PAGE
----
Quicksilver Messenger Service – Happy Trails (1969)
Well it took until album #338 but it appears I finally hit a point where the project felt a bit like work.
Through no fault of the album however; I am completely responsible for 3 reasons!
1) My self-imposed themes
Up until now, even in the alphabet series, I’ve had an abundance (or as Cheri OTeri would say on SNL, abbondanza) of choice. Alas with the ‘Q’s, I’d already completed the other albums and so this was my one and only option for a Q review. It’s the first time I felt I ‘had’ to listen to a record and as I move along with the project, I know it won’t be remotely close to the last.
2) I’m on summer holidays
My preferred way to listen to music in the summer? On my first generation 1GB iPod nano (not meaning to brag) while out for a run. I didn’t have a digital copy of this record and it was a struggle to fit in uninterrupted 50+ minute listening sessions indoors.
Vacationing without the right music on my iPod? Imagine the hardships!
3) I hang out with small kids
I enjoy when there is unexpected overlap between the 1001 albums & my daughter’s music selections. Last summer, there was a week of surprising Johnny Cash & Raffi parallels. This year, it’s Happy Trails and the Brave soundtrack.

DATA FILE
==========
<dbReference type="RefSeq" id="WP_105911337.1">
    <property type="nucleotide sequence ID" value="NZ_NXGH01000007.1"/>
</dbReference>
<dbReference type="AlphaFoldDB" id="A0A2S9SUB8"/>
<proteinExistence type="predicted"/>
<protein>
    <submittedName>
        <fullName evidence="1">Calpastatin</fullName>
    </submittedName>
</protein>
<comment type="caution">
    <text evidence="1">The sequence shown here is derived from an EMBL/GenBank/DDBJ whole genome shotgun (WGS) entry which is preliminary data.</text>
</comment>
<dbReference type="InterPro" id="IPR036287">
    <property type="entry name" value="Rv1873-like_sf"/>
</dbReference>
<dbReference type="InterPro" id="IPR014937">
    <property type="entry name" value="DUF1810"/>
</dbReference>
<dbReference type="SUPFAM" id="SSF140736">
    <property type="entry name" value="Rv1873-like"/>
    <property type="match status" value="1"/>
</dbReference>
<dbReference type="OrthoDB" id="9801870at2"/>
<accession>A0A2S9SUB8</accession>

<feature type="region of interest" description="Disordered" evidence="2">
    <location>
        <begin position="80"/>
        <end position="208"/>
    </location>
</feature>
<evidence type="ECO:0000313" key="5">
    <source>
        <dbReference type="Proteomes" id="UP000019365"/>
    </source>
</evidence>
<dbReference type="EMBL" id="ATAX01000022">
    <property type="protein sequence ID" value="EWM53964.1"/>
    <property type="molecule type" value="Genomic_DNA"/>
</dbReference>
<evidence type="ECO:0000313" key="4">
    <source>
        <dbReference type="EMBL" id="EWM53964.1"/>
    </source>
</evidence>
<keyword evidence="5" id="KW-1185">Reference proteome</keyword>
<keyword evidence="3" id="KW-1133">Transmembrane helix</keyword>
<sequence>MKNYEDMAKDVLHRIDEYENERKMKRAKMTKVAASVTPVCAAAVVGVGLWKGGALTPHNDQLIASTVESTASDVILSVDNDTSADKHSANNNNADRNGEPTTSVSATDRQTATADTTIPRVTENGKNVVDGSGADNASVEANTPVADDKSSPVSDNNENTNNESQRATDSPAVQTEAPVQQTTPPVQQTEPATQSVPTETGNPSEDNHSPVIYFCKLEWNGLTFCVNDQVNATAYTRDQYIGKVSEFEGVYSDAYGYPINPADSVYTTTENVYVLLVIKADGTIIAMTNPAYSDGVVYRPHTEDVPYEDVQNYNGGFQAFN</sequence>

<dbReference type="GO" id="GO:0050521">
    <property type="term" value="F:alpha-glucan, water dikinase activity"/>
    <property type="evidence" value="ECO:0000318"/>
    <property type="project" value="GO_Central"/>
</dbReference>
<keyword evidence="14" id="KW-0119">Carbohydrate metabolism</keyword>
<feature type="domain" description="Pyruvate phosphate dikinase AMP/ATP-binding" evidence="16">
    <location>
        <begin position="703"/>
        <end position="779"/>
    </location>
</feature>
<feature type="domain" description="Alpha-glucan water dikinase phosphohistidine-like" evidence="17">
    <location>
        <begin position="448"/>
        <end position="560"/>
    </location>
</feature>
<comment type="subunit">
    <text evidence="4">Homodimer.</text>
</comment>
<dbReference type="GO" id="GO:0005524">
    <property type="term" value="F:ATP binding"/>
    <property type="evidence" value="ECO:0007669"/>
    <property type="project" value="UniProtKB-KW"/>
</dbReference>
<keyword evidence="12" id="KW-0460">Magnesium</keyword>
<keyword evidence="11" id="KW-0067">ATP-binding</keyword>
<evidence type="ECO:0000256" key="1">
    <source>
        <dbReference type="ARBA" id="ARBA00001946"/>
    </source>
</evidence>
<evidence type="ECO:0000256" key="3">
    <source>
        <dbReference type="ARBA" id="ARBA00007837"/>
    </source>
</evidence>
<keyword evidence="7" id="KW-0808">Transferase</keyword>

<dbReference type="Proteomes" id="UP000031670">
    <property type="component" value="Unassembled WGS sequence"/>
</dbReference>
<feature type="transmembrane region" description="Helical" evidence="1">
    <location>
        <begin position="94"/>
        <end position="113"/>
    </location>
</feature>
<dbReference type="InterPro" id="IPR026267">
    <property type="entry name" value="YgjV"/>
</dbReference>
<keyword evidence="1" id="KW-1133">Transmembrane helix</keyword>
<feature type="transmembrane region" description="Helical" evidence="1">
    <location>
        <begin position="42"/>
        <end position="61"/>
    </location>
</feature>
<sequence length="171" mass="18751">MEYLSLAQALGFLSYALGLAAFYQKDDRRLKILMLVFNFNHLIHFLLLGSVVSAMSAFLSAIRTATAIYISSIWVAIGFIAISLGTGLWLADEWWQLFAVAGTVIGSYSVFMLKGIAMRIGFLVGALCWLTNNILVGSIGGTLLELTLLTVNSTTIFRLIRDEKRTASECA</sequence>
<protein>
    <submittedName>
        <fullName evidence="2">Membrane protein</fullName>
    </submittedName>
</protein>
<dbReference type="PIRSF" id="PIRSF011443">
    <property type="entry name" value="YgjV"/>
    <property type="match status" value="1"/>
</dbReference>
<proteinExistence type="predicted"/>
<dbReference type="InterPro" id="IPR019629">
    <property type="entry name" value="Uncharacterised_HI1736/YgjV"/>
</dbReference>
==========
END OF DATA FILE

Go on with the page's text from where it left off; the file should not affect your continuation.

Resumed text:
We’ve had Brave playing in the car a fair bit recently. It’s a strange album format:
– It opens with a few minutes of more conventional songs/song structures
– These are followed by long instrumental stretches, occasionally dropping down to incredibly sparse almost inaudible arrangements. Just as I’m about to check the speakers, the bagpipes come blaring back in.
– I’m all for recurring themes and I enjoy variety in dynamics. When there’s at least one daughter sleeping in the car, I was hesitant to, to borrow a Christian Slater movie title, Pump Up the Volume.
As you might have guessed, replace ‘bagpipes’ with ‘lead guitar’ & ‘the car’ to ‘her bedroom’, and the above observations also apply to my Happy Trails home listening experience.
Although I initially considered complaining about the audio levels (the lead guitar tended to overpower the other instruments), I do appreciate when live recordings are kept as perfectly imperfect documents (a la Johnny Cash At Folsom Prison).
This Quicksilver Messenger Service record also doesn’t do anything to dissuade me from 1969 being anything less than the finest year for popular music.
I’m looking forward to checking this one out again at some point.
I’d say when it’s on my own terms but in this case, it’s my terms that were the problem!